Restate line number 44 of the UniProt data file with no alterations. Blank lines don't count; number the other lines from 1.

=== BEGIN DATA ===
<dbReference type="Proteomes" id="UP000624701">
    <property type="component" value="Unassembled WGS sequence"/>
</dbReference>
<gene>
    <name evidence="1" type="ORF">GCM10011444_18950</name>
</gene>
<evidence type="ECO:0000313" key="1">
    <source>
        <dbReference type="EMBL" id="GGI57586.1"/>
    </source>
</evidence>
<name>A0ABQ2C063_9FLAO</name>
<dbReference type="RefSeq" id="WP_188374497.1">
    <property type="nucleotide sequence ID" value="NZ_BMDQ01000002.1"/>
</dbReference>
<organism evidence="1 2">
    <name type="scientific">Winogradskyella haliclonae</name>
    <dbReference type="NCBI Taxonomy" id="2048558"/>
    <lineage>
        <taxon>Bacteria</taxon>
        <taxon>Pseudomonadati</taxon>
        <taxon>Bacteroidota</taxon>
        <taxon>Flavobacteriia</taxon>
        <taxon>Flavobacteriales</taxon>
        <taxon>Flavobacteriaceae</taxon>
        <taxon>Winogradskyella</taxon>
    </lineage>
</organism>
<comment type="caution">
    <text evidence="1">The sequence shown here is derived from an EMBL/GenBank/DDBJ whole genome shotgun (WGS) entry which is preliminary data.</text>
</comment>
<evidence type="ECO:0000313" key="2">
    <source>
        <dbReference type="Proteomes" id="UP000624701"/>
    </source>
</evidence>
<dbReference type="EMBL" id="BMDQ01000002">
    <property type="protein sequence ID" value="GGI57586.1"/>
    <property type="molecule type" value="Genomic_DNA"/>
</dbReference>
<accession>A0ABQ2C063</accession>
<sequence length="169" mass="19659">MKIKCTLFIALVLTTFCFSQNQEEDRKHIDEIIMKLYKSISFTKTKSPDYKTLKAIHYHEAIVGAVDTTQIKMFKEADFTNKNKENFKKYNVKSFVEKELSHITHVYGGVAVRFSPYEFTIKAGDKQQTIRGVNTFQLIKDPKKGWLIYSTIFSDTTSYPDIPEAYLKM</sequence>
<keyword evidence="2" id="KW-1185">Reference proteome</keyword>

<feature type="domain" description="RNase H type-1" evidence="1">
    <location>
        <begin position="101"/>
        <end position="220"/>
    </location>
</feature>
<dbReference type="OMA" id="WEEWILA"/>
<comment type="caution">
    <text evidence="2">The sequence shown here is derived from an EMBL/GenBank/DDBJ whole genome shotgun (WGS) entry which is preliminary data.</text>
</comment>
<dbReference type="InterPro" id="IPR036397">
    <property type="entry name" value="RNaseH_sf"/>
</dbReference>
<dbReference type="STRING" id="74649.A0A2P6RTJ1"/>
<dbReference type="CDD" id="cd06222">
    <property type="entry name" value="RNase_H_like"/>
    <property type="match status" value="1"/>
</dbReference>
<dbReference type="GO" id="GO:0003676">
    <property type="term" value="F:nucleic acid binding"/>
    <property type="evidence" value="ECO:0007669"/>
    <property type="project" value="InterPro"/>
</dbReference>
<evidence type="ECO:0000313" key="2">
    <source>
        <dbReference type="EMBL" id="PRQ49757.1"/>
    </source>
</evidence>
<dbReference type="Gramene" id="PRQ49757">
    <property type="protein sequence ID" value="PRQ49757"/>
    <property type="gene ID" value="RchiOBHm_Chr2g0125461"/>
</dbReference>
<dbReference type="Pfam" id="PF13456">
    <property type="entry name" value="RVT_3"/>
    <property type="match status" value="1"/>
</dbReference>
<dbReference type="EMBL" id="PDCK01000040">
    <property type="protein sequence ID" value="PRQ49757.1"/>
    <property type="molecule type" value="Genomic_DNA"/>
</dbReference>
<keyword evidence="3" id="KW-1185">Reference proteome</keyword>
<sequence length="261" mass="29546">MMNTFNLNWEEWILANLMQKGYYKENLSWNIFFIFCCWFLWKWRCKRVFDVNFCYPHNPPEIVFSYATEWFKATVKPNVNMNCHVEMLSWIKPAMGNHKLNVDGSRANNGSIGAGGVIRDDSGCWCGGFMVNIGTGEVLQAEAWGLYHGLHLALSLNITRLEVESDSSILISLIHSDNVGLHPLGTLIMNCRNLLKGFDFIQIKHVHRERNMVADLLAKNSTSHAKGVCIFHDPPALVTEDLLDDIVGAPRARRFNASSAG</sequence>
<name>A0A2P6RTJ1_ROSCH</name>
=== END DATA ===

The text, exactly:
<feature type="domain" description="RNase H type-1" evidence="1">